Bolt started as director of the Berkeley Seismological Stations (now the Berkeley Seismological Laboratory) in 1963 and served in that position until 1991. In that position, he was at the forefront of seismology especially as a pioneer of engineering seismology. He identified the impact of near-fault effects of earthquakes as well as the "fling" where the fault slips during an earthquake which has a strong impact on structures near the quake. Professor Bolt was elected to the US National Academy of Engineering in 1978 as recognition for his contribution to that profession. As director of the Berkeley Seismology Center, Bolt pioneered the use of digital recordings rather than paper readouts to read data.

Bolt identified that the epicenter of the 1906 San Francisco earthquake was near Daly City, California not near Olema, California in Marin County as had been previously thought. He also helped to design a simulation of the 1906 quake at the California Academy of Sciences museum in Golden Gate Park which has been seen by millions of people. He has written a number of works including Earthquakes: a Primer in 1978 and Inside the Earth: Evidence from Earthquakes in 1982.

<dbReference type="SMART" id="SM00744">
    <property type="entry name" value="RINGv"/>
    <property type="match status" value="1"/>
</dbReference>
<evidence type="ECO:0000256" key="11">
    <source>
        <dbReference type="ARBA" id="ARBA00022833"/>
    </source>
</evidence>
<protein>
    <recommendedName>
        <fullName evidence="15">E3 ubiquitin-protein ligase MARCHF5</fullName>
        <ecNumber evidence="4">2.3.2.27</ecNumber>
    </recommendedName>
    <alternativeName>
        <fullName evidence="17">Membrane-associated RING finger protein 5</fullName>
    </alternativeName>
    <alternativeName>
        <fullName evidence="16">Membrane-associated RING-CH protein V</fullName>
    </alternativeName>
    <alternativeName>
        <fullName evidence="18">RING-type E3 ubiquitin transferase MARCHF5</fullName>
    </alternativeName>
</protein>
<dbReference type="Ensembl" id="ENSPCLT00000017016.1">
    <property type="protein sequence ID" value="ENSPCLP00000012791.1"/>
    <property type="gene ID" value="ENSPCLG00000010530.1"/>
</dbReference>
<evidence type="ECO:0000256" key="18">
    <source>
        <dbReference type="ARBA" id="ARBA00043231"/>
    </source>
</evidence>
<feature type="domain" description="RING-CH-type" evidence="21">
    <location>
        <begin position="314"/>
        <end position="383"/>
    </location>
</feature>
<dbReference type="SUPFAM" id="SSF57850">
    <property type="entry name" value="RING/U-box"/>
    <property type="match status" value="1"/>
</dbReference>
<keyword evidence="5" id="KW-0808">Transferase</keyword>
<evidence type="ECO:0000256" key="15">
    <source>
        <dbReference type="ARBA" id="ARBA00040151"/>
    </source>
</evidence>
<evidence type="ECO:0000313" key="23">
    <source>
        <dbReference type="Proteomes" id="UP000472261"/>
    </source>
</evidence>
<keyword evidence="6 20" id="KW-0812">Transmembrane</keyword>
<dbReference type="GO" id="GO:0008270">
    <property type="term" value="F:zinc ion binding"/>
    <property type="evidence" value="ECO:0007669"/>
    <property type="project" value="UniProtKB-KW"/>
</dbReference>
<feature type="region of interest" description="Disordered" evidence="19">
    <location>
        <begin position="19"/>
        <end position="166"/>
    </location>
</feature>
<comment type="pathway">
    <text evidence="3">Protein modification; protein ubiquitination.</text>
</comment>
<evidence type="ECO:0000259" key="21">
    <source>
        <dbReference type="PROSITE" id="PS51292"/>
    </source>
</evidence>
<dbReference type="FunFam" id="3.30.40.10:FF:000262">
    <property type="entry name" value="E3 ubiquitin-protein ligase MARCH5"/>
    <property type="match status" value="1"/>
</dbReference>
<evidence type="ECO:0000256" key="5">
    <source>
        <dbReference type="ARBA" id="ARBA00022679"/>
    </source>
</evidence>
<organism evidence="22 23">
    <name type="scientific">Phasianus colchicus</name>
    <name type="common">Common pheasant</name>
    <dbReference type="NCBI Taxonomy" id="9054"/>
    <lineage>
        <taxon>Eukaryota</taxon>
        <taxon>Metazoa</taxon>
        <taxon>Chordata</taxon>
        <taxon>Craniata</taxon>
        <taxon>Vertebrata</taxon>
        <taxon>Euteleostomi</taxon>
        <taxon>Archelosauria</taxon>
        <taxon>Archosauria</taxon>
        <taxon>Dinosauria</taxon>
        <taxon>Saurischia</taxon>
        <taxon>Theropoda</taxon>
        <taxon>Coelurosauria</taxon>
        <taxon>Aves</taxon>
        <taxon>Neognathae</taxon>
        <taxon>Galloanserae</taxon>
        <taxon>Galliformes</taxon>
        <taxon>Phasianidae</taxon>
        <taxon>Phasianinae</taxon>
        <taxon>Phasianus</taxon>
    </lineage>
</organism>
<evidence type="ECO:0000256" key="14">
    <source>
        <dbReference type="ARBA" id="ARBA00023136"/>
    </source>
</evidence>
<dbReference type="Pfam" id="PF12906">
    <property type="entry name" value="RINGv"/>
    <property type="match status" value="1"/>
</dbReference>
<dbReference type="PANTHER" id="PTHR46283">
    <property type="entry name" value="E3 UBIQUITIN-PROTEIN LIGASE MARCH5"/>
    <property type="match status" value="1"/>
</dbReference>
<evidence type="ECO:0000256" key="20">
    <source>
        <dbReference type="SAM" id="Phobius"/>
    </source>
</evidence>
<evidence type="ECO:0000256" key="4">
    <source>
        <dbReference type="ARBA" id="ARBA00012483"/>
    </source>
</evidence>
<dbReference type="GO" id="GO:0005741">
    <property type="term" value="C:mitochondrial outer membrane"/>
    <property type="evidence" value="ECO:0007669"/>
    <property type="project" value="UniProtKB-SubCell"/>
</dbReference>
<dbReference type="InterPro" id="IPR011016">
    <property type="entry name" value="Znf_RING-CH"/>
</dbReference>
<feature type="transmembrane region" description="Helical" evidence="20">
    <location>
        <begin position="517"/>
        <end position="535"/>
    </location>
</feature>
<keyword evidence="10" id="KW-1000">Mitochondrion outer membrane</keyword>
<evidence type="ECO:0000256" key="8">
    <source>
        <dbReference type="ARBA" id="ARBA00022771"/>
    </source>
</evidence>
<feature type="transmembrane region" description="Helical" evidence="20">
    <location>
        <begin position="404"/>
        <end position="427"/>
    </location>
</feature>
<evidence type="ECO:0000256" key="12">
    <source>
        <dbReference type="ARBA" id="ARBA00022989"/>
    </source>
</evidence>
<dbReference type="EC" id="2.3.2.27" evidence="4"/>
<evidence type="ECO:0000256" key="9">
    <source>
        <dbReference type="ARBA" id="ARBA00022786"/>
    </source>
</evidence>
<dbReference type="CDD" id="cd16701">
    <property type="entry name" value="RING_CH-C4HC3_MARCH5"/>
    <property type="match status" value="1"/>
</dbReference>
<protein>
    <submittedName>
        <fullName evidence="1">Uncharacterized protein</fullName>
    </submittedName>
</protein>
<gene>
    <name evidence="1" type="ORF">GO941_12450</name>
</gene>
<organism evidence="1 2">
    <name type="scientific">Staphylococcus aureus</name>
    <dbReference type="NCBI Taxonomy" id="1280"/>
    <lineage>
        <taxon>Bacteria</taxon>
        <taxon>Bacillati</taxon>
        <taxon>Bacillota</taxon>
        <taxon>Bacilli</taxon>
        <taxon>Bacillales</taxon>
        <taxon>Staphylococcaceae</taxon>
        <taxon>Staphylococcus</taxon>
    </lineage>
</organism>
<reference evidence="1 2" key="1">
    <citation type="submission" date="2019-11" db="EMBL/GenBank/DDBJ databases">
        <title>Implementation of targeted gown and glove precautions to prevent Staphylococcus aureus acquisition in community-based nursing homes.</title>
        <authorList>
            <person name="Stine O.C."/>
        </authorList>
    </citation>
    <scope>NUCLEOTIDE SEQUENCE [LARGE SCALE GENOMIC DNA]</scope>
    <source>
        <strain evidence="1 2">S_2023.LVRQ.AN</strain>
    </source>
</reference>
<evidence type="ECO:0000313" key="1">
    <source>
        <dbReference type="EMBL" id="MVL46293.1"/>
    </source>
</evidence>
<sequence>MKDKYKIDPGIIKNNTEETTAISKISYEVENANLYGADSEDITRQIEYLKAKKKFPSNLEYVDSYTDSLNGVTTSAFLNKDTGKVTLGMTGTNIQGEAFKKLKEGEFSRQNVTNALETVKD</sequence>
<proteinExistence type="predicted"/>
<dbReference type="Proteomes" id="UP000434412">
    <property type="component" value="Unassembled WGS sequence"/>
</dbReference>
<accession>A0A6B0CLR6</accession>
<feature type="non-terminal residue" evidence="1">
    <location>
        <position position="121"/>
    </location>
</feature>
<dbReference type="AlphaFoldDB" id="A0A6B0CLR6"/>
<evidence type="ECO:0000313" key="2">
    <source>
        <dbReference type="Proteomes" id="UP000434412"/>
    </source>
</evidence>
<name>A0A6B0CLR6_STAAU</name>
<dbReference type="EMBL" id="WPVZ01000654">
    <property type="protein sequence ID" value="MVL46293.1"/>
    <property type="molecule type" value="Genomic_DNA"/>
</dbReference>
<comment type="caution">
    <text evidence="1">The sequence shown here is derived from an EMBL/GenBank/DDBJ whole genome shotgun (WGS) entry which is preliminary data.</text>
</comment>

Professor Bolt served on the California Seismic Safety Commission for 15 years including a year as chairman in 1986. In that position, he had a significant impact on California's earthquake safety legislation and helped to create that states mandatory system of earthquake hazard mapping.[4]

Bruce retired from teaching in 1993 and became professor emeritus of seismology, thus continuing his academic activities until his death. He was a consultant on seismology for every major earthquake engineering project including on the Diablo Canyon Power Plant as well as international projects including the Aswan Dam, the Trans-Alaska Pipeline System and BART tube under the San Francisco Bay.[6]

After the 2004 Indian Ocean earthquake and tsunami, he started to work on characterizing the seismic sources and assessing tsunami risk.[7] This probably was his last work as consultant on seismology.

Bolt died of pancreatic cancer in July 2005 at the Kaiser Permanente Medical Center in Oakland.[6][8] He was a citizen of the US at the time of his death.

Scientific and Academic positions and recognitions[edit]

During his career, professor Bolt served as a member of a number of important scientific and academic organizations, including:

  • President of the California Academy of Sciences between 1982 and 1985;